In order to use ACE, you must be running on Xcb. If you aren’t using Xcb, you’ll need to contact our sales team (firstname.lastname@example.org) as soon as possible. In addition to ACE, upgrading to Xcb will give you the ability to take advantage of other new features and benefits that it provides.
Once you’re on Xcb, you’ll need to work with your ABI reps to get set up for ACE on the customs side. CBP has assured us that you won’t need to do client testing. So, if your rep wants you to test before going live, please contact support.
You’ll probably want to take a measured approach to rolling out ACE to your clients:
- Pick an individual to be the ACE expert and transition specialist. You will need to get some expertise on this before letting everyone loose. Your ACE transition specialist should become familiar with the ACE Business Rules and review the ACE ES Business Process. We’ll focus our training on them so that they can pass the knowledge on to the rest of your organization.
- Be prepared for differences between ACE procedures and the ACS procedures you’re already familiar with. We’ve summarized some of the high points in the Entry Management section.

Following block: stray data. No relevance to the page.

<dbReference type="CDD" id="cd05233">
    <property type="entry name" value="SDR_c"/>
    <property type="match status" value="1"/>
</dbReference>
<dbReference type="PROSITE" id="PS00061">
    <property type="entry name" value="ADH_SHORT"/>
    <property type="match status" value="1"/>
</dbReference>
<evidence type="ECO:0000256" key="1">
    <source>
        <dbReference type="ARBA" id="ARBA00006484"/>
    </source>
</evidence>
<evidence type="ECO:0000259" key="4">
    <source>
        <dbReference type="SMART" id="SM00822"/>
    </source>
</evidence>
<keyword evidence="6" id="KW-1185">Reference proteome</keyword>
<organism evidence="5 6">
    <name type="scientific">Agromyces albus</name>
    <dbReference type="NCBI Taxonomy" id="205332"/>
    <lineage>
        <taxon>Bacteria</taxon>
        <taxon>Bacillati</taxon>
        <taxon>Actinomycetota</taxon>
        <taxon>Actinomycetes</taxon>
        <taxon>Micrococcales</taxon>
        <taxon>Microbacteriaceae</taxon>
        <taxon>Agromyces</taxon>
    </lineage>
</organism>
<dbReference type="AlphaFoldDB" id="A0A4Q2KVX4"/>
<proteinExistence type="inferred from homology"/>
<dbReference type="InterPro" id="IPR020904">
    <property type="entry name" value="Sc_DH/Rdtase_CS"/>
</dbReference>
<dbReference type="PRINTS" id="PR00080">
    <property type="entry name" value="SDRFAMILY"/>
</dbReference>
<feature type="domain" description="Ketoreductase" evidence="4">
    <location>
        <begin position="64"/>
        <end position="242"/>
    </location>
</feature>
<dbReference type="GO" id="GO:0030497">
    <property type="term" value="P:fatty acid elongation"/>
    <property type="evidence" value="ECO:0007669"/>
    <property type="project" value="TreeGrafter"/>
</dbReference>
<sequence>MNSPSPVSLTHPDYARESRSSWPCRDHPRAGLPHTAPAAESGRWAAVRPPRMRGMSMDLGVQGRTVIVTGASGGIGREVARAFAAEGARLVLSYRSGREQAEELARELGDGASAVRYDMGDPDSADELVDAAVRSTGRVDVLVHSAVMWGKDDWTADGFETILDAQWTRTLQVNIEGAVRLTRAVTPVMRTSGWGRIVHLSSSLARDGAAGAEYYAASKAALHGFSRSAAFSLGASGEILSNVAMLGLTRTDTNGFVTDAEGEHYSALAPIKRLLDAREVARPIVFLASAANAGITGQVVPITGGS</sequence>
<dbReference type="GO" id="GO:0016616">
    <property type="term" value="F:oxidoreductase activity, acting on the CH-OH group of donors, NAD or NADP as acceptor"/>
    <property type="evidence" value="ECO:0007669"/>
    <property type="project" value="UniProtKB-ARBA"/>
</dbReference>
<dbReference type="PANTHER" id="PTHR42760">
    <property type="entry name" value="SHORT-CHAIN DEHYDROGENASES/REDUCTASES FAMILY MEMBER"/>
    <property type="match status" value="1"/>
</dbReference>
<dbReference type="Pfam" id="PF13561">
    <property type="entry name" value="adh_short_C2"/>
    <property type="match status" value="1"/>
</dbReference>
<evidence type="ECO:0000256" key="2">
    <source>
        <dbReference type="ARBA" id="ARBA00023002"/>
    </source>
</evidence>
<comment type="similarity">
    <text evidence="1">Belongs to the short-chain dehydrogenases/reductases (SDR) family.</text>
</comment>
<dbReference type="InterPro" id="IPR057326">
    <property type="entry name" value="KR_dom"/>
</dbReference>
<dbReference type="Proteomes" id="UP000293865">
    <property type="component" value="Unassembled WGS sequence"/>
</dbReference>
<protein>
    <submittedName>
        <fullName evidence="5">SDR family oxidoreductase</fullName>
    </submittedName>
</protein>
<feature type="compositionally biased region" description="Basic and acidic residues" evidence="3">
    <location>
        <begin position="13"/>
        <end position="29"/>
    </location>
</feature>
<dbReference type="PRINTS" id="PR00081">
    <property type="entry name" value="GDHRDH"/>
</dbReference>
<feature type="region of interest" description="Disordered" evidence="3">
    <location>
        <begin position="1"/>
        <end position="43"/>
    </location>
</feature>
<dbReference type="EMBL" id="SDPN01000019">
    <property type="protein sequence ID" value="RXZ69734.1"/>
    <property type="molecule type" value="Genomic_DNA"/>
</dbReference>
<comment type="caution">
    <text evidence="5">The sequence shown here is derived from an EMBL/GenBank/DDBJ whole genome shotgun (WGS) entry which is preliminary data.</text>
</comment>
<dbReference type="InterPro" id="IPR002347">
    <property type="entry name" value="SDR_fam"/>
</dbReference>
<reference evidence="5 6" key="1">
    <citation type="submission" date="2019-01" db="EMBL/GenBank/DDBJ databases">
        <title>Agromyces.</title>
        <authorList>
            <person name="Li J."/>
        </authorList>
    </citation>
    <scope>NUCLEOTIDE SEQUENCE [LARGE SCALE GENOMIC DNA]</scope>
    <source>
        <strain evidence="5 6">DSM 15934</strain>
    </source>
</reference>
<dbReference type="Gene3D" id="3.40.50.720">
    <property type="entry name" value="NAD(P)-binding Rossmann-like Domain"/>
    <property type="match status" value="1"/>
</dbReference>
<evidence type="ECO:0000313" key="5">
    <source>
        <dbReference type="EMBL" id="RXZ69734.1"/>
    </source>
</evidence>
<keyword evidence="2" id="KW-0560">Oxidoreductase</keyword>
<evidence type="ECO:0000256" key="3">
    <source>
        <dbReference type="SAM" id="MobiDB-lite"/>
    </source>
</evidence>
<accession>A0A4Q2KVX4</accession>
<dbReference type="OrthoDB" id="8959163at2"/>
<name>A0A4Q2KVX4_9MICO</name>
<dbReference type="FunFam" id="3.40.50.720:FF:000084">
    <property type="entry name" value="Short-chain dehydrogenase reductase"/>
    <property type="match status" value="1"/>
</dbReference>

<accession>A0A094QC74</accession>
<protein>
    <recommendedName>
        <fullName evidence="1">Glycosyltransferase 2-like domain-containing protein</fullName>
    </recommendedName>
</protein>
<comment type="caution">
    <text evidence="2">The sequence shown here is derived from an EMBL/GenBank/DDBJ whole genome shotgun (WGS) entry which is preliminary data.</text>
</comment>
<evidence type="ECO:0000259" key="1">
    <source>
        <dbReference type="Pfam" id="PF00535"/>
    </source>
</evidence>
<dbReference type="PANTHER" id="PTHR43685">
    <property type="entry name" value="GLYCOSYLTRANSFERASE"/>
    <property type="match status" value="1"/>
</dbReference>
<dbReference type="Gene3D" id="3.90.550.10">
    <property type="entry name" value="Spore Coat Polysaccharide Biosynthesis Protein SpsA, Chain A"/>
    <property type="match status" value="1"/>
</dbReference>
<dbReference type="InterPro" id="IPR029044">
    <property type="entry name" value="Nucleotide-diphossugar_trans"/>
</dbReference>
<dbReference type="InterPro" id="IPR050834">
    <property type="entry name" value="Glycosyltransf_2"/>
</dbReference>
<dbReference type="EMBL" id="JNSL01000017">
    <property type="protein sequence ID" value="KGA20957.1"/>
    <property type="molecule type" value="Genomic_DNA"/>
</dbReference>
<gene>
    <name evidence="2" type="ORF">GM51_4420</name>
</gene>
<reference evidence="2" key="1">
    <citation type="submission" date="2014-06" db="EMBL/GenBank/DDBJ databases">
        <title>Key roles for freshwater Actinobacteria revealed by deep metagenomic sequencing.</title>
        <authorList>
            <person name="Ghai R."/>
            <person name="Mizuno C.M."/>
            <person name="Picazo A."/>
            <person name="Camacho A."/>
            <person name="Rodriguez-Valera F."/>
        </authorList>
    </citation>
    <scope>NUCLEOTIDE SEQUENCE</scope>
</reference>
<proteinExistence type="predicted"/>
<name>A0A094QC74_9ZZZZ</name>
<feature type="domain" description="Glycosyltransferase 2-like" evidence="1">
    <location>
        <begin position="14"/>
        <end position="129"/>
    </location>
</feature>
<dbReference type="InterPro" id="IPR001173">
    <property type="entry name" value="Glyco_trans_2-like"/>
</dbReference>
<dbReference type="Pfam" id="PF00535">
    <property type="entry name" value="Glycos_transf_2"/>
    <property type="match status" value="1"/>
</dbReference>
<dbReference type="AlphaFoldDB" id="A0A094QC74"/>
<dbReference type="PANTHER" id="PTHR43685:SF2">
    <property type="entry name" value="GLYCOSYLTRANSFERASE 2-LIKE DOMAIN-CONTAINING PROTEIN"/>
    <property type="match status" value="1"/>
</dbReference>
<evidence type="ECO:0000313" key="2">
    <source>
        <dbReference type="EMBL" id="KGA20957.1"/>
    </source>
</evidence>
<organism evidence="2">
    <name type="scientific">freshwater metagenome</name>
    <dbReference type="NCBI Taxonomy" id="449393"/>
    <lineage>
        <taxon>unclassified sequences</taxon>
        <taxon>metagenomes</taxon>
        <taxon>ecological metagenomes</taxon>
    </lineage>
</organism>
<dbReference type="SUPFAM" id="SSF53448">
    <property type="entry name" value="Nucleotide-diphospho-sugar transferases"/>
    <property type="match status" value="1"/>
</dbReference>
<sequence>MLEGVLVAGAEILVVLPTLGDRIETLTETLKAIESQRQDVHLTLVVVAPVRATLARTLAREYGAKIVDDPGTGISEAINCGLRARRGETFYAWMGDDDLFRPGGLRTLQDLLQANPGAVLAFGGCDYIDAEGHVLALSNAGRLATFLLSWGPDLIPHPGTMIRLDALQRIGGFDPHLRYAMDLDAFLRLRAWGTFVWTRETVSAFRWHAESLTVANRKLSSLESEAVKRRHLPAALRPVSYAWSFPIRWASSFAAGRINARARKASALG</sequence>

- Pick one or two clients to pilot ACE entries (see the next section if you aren’t sure whether a client is a good fit). You can roll it out to more clients once you’ve worked through some of the internal procedural changes that ACE requires.
Picking pilot clients
ACE still has several limitations on CBP’s side. So you’ll want to make sure that you only bring up clients that are good candidates.
Here’s what’s needed for a client to be a good candidate:
- Must use entry type 01, 03 or 11: ACE only supports those entry types currently
- Shouldn’t file Lacey entries: ACE doesn’t support electronic Lacey declarations: you’d need to use paper
- Client should be flexible and not time-sensitive: CBP still experiences periodic ACE related issues, so entries may need to get canceled and resubmitted via ACS from time to time.
As a side note: electronic invoices (AII/RLF) are fine. Certifying from the summary is the way to go.